Boris Johnson has resigned as foreign secretary just hours after Brexit secretary David Davis left his post, in a move the opposition claims has left the government in “meltdown”.
The prominent Brexiteer has stepped down in protest at the Prime Minister Theresa May’s plans to retain close ties with the European Union after Brexit.
Mr Johnson’s nearly two years as foreign secretary was not without controversy, with the ambitious Tory heavyweight having been accused of undermining Mrs May on more than one occasion – and making headlines for other reasons.
The leaked tape
His resignation comes just a month after he was heard launching a scathing attack on the government’s Brexit strategy in a leaked tape from a private dinner with Conservative activists.
Mrs May said she had “full confidence” in the then-foreign secretary, despite his suggestion that the US president Donald Trump could do a better job of negotiating Brexit than the UK government.
He added that it was time for the prime minister to be “more combative” with Brussels, and accused the Treasury of being the “heart of Remain”.
The former home secretary Amber Rudd accused Mr Johnson of “backseat driving” in the Brexit negotiations in September last year.
Mrs Rudd’s public slapdown came after Mr Johnson, who is widely regarded to have ambitions to become prime minister, penned a lengthy article for the Daily Telegraph that laid out his Brexit blueprint.
His 4,000 word piece was viewed by many as a leadership bid.
Bog roll Brexit
The controversy didn’t stop Mr Johnson from publicly slamming the government’s Brexit approach again months later.
In June this year he urged Mrs May to deliver a “full British Brexit”, and not something that was “half-hearted”.
He wrote in The Sun that the British people “don’t want some bog roll Brexit, soft, yielding and seemingly indefinitely long”.
One of the biggest challenges Mr Johnson faced during his tenure was the diplomatic row that followed the poisoning of the former Russian spy Sergei Skripal and his daughter Yulia in Salisbury.
Mr Johnson said that the Foreign Office had heard a total of 24 “ludicrous fibs” from Moscow, after the UK government accused the Kremlin of being behind the attack in March.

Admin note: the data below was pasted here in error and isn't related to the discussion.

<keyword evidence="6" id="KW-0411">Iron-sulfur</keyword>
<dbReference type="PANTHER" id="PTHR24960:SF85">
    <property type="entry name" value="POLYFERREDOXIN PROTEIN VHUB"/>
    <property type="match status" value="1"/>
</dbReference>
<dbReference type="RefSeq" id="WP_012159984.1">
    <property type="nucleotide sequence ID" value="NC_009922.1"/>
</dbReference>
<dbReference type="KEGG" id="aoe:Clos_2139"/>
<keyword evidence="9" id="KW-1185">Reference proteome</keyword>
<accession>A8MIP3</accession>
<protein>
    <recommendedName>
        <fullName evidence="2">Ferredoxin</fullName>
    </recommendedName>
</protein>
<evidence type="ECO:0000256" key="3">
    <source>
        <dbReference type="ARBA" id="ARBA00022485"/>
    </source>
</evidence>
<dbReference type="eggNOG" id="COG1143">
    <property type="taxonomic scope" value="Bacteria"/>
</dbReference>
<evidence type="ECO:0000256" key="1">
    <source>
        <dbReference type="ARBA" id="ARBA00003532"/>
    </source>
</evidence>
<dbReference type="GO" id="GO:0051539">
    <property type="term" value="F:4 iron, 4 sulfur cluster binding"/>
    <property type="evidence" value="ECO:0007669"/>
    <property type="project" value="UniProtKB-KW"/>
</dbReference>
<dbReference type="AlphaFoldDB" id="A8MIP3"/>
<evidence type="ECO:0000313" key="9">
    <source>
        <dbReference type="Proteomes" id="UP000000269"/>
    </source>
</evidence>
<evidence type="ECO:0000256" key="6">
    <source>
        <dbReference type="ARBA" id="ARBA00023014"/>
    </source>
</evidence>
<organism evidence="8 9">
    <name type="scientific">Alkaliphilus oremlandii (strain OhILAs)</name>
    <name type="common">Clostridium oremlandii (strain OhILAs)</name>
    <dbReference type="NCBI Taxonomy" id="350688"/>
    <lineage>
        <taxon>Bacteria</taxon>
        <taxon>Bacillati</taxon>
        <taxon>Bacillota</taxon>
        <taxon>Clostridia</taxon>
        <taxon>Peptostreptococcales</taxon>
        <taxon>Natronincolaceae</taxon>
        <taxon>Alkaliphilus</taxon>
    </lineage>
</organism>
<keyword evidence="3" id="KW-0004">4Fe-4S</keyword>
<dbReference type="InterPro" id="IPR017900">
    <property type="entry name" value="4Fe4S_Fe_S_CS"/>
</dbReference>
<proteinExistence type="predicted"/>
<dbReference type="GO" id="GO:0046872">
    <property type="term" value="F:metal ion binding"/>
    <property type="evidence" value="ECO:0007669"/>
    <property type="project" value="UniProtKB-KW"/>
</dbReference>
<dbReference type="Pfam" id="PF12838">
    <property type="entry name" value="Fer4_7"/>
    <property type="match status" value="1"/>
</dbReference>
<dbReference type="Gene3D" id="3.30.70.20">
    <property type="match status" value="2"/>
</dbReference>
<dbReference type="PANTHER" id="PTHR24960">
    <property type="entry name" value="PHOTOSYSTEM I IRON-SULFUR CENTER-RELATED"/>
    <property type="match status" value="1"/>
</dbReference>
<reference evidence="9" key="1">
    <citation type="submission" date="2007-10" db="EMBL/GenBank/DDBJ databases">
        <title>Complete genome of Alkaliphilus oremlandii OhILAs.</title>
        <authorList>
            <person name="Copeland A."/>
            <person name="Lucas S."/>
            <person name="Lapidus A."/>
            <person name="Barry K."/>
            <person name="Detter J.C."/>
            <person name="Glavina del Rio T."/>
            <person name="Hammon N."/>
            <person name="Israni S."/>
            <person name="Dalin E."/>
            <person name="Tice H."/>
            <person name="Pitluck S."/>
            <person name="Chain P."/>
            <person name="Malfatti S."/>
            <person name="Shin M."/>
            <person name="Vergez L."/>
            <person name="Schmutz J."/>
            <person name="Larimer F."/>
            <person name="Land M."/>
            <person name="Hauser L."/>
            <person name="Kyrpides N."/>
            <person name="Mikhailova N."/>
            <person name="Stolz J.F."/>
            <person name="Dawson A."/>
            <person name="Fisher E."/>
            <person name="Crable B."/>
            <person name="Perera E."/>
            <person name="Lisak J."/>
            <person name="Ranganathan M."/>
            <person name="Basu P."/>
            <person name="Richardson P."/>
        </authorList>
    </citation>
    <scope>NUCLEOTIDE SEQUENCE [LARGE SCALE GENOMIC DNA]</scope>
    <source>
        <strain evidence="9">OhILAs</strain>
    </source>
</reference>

Russian diplomats were expelled from 27 countries in a move spearheaded by the UK, with Mr Johnson claiming that nations were saying “enough is enough” after “years of vexation and provocation” from Moscow.
Mr Johnson faced questions over his handling of the row when he told a German broadcaster that a British military research unit had samples that proved Russia was behind the poisoning.
The unit at Porton Down later told Sky News that it was not yet able to establish where the substance used to target the Skripals had been made.
Iran could go for a bomb
A high from Mr Johnson’s time in the Foreign Office was his determined efforts to convince President Trump to honour the Iran nuclear deal.
He flew out to Washington DC to convince Mr Trump that Iran would “go for a bomb” if he deserted the agreement, with his words falling on deaf ears as the US later announced it would be pulling out of the deal.
Perhaps inevitably in some minds, Mr Johnson’s time as foreign secretary was not without gaffes.
She was simply teaching journalism
In November 2017 he told the Commons foreign affairs committee that a British mother jailed in Iran had been “simply teaching people journalism”.
The blunder added weight to the Iranian judiciary’s argument that Nazanin Zaghari-Ratcliffe was not in the country on holiday.
The British-Iranian charity worker and her family had always maintained she was merely visiting relatives in Iran when she was arrested.
The mother-of-one from Hampstead, north London, is still in prison in Iran and was told in May she could face a new charge of spreading propaganda.
There is no suggestion the new charge is a result of Mr Johnson’s remark.
The call from a prankster
The then-foreign secretary had another head-in-hands moment in May when he was tricked into taking part in an 18-minute phone call with a prankster pretending to be the Armenian prime minister.
The pair spoke about Russia, its president Vladimir Putin, and the Salisbury poisoning.
Mr Johnson appeared to laugh when the caller said he was a holding a meeting with the Russian president and that he “hoped he will not poison me with novichok”.
A UK diplomatic source later called it a “desperate attempt by the Kremlin to save face”.